Terrace Bay, Ontario, Canada


The Aguasabon Falls are located one km west of the Tourist Information Center in Terrace Bay. From Highway 17, follow the signs to a parking lot at the falls. From the parking lot there is a boardwalk out to a viewing platform overlooking the gorge and the spectacular 100 foot falls that are flowing into the gorge from the left.

The river follows fractures in the bedrock, which are approximately 2.5 billion years old, and the exposed rock located on the face of the Gorge is called “granodiorite.”

The Aguasabon Falls features a large turn-around parking lot (ideal for RVs), picnic tables and washrooms. The Falls boardwalk is wheelchair accessible and serves as an entrance to the 52 km Casques Isles Hiking Trail.
Aguasabon Falls in Terrace Bay
Aguasabon Falls in Terrace Bay at Peak Capacity
Aguasabon Falls Boardwalk and Signage
Aguasabon Falls Boardwalk and Signage
Aguasabon Falls Picnic Area
Aguasabon Falls Picnic Area
Video of the Aguasabon Falls in the Spring 
History of the Aguasabon Falls (Click Here for a Video of Construction)
The Falls were created in the late 1940s when the north end of Long Lake was dammed to ensure an adequate water supply for the Aguasabon Hydro Development which would power the creation of the Township of Terrace Bay and its pulp mill. The diverson created the manmade Hays Lake and as a result the spillway created the Aguasabon Falls. The project diverted water traditionally destined for Hudson Bay instead to Lake Superior and had a tremendous effect on raising water levels in the Great Lakes.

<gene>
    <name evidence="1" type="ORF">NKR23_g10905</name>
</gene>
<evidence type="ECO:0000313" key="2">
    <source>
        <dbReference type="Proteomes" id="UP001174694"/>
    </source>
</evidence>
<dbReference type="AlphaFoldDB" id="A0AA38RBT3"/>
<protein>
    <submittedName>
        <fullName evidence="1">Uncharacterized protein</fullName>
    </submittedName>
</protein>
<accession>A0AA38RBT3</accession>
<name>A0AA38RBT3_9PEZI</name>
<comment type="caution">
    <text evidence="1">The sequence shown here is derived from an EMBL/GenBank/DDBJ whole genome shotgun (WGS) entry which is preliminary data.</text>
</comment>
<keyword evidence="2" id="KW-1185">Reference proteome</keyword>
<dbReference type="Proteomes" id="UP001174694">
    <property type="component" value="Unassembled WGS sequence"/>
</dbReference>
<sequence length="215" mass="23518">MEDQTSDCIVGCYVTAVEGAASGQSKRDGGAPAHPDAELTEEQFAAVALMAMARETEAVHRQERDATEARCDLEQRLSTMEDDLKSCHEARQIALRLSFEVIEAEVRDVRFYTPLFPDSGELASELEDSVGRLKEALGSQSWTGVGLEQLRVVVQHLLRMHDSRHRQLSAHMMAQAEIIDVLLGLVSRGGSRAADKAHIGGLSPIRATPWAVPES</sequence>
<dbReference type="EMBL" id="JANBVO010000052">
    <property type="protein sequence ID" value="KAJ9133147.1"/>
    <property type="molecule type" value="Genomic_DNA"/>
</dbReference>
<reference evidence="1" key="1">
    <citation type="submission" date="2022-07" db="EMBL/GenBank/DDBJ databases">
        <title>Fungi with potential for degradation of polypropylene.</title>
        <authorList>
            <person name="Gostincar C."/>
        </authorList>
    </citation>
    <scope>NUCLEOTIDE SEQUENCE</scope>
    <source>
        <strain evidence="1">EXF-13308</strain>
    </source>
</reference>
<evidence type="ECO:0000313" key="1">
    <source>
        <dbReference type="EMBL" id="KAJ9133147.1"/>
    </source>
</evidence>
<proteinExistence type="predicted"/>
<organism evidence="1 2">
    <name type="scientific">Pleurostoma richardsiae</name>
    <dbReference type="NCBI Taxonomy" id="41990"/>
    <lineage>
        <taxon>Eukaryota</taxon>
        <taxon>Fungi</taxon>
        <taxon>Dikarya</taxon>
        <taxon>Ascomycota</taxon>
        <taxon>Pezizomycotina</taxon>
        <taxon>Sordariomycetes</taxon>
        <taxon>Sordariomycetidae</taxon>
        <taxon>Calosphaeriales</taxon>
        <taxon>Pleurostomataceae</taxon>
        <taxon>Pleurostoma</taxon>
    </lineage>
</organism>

Construction of Dam
Construction of the Dam
When coupled with the nearby Ogoki water diversion, it is estimated that they have raised water levels in Lake Superior by 2.4 inches, Lake Michigan and Lake Huron by 4.3 inches, Lake Erie by 3.1 inches, and Lake Ontario by 2.8 inches, more than offsetting any diversions of water out of the Great Lakes. For more information on the development of the Ogoki and Long Lac diversions (for maps Click here), check out the excellent book "The Great Lakes Water Wars" by Peter Annin.
Today the water levels of the Aguasabon Falls are controlled by the Ontario Power Generation Company and fluctuate based on the amount of rain and levels required at Hays Lake to produce the optimum amount of Hydro-electric power.
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